At-Tirmidhi relates in a hadith on the authority of Ibn Umar: "Do not talk excessively without
remembering Allah, because such excessive talk without the mention of Allah causes the heart to
harden, and the person furthest from Allah is a person with a hard heart." Unnecessary talking not
only poisons the heart but it is also one of the major reasons why people are sent to the Hellfire.
As narrated by Abu Hurairah, the Prophet said, "What mostly cause people to be sent to the Fire
are the two openings: the mouth and the private parts."

The second poison is unrestrained glance which results in the one who looks becoming attracted
by what he sees, and in the imprinting of the image of what he sees in his heart. The glance was
described by the Prophet Muhammad: "The glance is a poisoned arrow of shaytan. Whoever lowers
his gaze for Allah, He will bestow upon him a refreshing sweetness which he will find in his heart
on the day when he meets Him." Shaytan, as the enemy of Islam, will resort to any devices to
disturb the sons of Adam including by entering through the glance, for he travels with it faster
than the wind blowing through an empty place.
There is an immediate connection between the eye and the heart; if the eyes are corrupted by
staring bad things, then the heart follows. Staring and gazing without restraint is disobedience to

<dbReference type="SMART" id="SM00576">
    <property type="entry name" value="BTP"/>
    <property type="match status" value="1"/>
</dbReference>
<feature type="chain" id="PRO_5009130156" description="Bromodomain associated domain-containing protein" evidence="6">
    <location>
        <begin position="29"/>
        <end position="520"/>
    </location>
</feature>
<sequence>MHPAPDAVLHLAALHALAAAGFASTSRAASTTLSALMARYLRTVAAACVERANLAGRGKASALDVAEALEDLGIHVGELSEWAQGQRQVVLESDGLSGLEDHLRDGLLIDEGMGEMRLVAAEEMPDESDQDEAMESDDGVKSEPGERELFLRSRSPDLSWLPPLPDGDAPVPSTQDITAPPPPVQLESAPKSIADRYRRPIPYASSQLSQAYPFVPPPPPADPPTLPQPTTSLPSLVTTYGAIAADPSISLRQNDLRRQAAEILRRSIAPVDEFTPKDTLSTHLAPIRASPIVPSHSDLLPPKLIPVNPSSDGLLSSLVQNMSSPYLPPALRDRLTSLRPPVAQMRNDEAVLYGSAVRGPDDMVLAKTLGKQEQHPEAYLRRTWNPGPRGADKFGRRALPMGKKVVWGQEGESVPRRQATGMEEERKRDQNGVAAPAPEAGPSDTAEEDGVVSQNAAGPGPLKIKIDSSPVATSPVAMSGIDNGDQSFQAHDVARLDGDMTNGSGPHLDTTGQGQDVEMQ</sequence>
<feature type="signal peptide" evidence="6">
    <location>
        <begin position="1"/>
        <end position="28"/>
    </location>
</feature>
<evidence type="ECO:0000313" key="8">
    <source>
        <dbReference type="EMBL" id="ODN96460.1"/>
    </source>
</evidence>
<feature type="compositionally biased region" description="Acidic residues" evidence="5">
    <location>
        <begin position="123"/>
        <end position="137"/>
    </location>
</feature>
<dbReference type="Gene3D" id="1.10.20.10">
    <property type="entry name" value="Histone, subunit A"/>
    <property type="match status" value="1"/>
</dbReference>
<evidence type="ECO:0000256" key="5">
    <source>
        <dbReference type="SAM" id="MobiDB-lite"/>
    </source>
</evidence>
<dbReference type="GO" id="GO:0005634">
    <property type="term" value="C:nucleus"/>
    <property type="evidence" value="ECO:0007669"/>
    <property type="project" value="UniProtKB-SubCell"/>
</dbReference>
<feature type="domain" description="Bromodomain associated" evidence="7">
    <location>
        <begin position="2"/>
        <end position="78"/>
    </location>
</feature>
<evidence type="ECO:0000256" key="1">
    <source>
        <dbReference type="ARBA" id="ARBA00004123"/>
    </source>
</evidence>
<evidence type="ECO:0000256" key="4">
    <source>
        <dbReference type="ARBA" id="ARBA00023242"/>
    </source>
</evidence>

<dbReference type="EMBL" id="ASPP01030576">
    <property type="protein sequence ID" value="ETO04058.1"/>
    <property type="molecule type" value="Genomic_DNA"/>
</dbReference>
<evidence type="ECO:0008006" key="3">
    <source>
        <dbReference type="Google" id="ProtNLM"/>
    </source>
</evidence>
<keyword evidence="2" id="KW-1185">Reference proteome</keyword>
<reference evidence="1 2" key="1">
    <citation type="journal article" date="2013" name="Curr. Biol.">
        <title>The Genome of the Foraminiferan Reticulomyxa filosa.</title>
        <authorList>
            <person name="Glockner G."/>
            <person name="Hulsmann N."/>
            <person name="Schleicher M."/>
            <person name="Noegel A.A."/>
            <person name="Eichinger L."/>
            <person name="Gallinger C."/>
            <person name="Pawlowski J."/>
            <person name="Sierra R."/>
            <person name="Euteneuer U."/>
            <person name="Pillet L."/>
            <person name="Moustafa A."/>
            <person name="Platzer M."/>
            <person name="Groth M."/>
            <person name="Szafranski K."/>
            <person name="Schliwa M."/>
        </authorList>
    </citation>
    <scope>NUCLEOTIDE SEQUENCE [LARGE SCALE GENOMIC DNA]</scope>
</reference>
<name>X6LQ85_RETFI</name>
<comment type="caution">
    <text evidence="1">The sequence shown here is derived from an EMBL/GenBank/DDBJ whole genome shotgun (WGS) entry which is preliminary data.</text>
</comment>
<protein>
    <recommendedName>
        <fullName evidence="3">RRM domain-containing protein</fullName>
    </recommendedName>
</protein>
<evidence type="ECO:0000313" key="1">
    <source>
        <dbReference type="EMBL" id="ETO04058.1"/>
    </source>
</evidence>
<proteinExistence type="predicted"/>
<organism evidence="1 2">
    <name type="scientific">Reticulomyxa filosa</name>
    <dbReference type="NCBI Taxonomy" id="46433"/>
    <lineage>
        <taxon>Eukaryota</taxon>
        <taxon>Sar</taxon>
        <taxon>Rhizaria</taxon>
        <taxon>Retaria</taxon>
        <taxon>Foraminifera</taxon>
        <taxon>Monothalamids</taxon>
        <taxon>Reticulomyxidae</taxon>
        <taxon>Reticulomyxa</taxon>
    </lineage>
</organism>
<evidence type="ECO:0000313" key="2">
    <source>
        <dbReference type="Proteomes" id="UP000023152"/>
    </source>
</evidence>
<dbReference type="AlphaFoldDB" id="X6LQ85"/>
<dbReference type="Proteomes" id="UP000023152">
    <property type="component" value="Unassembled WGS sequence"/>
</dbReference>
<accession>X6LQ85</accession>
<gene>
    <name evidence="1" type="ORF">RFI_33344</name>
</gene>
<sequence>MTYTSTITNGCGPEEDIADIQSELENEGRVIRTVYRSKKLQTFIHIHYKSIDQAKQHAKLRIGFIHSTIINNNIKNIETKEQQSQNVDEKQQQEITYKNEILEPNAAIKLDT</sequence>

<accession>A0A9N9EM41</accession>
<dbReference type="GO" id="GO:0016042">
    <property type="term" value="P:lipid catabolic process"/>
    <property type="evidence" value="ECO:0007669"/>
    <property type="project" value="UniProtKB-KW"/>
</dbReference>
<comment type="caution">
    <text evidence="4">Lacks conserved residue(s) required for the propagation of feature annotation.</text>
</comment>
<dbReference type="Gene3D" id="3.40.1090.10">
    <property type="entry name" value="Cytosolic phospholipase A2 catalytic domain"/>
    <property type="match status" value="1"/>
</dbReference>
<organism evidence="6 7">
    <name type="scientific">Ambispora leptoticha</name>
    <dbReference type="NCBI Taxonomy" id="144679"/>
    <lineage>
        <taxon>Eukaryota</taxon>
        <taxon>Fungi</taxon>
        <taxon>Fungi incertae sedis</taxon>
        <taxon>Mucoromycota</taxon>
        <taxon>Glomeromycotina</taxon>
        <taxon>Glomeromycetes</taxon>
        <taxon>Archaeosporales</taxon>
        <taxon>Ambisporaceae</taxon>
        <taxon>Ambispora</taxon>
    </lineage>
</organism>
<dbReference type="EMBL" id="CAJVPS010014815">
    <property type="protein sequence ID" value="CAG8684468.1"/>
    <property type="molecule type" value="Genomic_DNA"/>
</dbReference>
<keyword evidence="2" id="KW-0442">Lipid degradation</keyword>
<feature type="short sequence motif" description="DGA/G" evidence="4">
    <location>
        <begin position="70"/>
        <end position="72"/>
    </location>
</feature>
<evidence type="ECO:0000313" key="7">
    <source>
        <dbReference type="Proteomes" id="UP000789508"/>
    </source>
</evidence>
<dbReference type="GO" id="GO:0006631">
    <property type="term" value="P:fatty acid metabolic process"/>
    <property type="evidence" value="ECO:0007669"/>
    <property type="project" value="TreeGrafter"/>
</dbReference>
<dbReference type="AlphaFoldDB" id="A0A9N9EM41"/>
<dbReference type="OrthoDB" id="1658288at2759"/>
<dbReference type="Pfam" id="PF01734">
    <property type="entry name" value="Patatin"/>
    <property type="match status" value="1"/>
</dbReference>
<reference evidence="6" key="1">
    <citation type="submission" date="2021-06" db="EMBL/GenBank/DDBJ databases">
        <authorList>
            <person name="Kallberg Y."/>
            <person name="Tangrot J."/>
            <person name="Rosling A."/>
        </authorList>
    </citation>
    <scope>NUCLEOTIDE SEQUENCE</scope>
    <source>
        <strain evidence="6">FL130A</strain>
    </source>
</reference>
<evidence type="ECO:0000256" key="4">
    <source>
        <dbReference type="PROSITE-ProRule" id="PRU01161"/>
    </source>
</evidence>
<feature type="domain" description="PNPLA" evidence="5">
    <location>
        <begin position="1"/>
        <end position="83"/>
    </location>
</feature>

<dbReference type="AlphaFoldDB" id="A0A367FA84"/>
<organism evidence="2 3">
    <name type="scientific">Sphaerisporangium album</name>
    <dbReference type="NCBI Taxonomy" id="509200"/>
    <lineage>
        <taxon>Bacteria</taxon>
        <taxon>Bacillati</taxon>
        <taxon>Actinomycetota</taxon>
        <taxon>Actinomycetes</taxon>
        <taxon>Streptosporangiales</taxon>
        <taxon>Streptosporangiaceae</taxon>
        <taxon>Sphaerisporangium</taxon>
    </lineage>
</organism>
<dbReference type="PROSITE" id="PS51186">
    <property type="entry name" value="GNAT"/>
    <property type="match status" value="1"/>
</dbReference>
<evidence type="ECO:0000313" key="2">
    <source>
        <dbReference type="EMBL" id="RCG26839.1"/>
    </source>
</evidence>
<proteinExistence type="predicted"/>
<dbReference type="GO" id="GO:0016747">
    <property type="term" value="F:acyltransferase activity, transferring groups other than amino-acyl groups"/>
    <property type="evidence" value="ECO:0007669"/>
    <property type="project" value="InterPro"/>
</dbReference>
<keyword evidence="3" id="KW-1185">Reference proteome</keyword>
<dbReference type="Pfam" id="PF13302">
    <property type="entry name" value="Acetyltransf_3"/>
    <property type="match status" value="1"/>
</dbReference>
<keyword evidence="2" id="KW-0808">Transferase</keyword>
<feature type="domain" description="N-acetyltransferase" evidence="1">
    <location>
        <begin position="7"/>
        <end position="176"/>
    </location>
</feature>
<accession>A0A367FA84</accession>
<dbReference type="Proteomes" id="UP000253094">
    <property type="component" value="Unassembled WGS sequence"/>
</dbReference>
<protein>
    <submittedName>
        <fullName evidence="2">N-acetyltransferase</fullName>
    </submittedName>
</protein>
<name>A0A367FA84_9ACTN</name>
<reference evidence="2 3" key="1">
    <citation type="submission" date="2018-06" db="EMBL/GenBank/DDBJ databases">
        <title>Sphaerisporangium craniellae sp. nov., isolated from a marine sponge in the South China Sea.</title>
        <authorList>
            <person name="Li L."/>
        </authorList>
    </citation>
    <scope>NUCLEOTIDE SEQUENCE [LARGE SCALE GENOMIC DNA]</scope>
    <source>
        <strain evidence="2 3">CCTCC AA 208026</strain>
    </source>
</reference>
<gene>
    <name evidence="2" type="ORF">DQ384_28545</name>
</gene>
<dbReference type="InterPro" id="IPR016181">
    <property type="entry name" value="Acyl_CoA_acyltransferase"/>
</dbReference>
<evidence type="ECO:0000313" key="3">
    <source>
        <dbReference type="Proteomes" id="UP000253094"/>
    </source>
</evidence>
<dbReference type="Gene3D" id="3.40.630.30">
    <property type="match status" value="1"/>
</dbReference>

Allah. Allah said in the Qur’an: “Tell the believing men to lower their gaze and guard their
modesty; that is more purifying for them. Surely Allah is aware of what they do.” (24:30). The
more poison of unrestrained glances is added in the soul of someone, the faster his heart dies.

Food is very important in human life but excessive food is another cause of poisoning of the heart.
Some people ask whether one lives to eat or eats to live. Al-Ghazali said that the consumption of
small amounts of food guarantees tenderness of the heart, strength of the intellect, humility of
the self, weakness of desires, and gentleness of temperament, while immoderate eating brings
about the opposite of these praiseworthy qualities and inclines towards disobedience to Allah. Al-
Miqdam ibn Ma'd Yakrib said: "I heard the Messenger of Allah (saw) say: The son of Adam fills no
vessel more displeasing to Allah than his stomach. A few morsels should be enough for him to